Water and Sewer Bills to See Increase Based On Surging Water Costs

By Seth Daniel

Water and sewer ratepayers can expect a nearly 5 percent increase to their bills starting this month due to a 10 percent surge in water costs, City Manager Tom Ambrosino said.

“The combined water and sewer rate is up 4.76 percent,” he said. “That’s mainly because water costs are up 10 percent this year, while sewer costs are up only 2 percent. It will mean an additional $70 for the year on the bill. The new water rate is up substantially. That is about a 5 percent increase on the bill over last year.”

Ambrosino said the Water & Sewer Enterprise Fund ran a $600,000 deficit this past fiscal year, causing the water costs to go up significantly.

“We didn’t raise rates at all in 2016, so that contributed to a lot of the deficit,” he said. “Some of the deficit is due to the implementation of the meters and tuning up of the finances. We owe some people credits and people who owed us money, we forgave half of that debt. Some of the deficit is due to that. The 10 percent increase for water this year actually won’t even cover our expenses in this fiscal year. Even with the increases, we’ll still end this year with a modest deficit, but we decided to do that because we didn’t want to raise rates too high in one year.”

There has not been a rate increase, he said, since July 1, 2015.

He said he plans to raise rates incrementally from now on in order to avoid such spikes and said residents shouldn’t anticipate any more years with 0 percent rate increases. That, he said he has learned while being a mayor in Revere, only leads to large increases in the coming years.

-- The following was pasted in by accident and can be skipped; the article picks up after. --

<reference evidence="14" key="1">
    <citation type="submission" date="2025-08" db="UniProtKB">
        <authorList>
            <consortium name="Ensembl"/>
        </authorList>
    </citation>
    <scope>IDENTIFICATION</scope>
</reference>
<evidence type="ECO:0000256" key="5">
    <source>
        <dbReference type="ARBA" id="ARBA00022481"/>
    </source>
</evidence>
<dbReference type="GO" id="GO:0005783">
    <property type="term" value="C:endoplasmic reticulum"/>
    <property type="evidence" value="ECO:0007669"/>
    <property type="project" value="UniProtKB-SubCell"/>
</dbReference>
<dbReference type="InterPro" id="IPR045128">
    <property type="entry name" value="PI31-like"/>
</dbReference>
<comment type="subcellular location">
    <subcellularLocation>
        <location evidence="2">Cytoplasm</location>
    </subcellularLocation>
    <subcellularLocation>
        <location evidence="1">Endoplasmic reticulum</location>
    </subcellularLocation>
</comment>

The City discovered a large discrepancy in its water and sewer billing system late last year due to the fact that for many years there were only estimates being applied to bills. That resulted in many people being billed too little and some being billed too much.

The City resolved to correct all problems associated with the metering issues this year using credits and the forgiveness program.

One piece of good news on the water and sewer front is the implementation of the long-sought-after senior citizen water discount.

Owner-occupants who are 65 years old and over will, for the first time, be eligible to get a 10 percent credit on their water and sewer bill.

This was requested for many years by Councillor Giovanni Recupero, who was rebuffed multiple times by the previous Council when he called for the implementation of such a program. This week, he said it was a good day for the people of Chelsea, especially the seniors.

“I always knew this could be done, but they never wanted to do it,” he said. “They said we couldn’t afford it and it was a bad idea and all kinds of things. Today, I’m happy to tell the senior citizens in our community that own and live in their homes that they’re going to get a break. They deserve a break and now they’re going to get one. We should have been doing this before.”

Ambrosino said the City is still working out the details, and that those qualifying and applying for the program will likely see the discount on the January bill.

“We’ll see how it works out,” he said. “This is year one for the program and we might eventually expand it. Seniors in the program should probably expect to see the discount on the January bill. If you qualify, you’ll see that 10 percent discount on the billings from calendar year 2016.”

The rates are as follows:

•Tier 1 combined water and sewer rate, $12.96 HCF* (4.76 percent increase)

•Tier 2 combined water and sewer rate, $14.73 HCF (4.96 percent increase)

•Tier 3 combined water and sewer rate, $17.19 HCF (5.03 percent increase)

(*HCF = Hundred Cubic Feet, which is equal to 748 gallons)

Trash fees are proposed to be increased by 5 percent across the board, but owner occupied single-family units in Chelsea do not pay a trash fee. Owners pay for unoccupied units, as do commercial property owners, churches, schools and non-profits.

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